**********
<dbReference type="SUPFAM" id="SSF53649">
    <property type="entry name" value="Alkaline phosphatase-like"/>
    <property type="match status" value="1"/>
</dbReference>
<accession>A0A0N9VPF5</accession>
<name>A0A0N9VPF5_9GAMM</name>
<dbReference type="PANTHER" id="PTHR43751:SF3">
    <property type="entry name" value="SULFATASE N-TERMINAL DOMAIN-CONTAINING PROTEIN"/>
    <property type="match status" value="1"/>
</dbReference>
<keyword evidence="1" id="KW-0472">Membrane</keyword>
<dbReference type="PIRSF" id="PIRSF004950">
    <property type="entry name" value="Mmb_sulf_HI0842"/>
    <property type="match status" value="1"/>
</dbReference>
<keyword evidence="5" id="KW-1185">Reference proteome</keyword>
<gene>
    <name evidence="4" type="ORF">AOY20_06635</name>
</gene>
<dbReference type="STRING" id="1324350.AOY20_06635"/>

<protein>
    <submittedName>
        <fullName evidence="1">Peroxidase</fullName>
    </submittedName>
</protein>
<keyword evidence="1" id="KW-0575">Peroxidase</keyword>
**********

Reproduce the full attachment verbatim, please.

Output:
<dbReference type="SUPFAM" id="SSF53649">
    <property type="entry name" value="Alkaline phosphatase-like"/>
    <property type="match status" value="1"/>
</dbReference>
<accession>A0A0N9VPF5</accession>
<name>A0A0N9VPF5_9GAMM</name>
<dbReference type="PANTHER" id="PTHR43751:SF3">
    <property type="entry name" value="SULFATASE N-TERMINAL DOMAIN-CONTAINING PROTEIN"/>
    <property type="match status" value="1"/>
</dbReference>
<keyword evidence="1" id="KW-0472">Membrane</keyword>
<dbReference type="PIRSF" id="PIRSF004950">
    <property type="entry name" value="Mmb_sulf_HI0842"/>
    <property type="match status" value="1"/>
</dbReference>
<keyword evidence="5" id="KW-1185">Reference proteome</keyword>
<gene>
    <name evidence="4" type="ORF">AOY20_06635</name>
</gene>
<dbReference type="STRING" id="1324350.AOY20_06635"/>

<protein>
    <submittedName>
        <fullName evidence="1">Peroxidase</fullName>
    </submittedName>
</protein>
<keyword evidence="1" id="KW-0575">Peroxidase</keyword>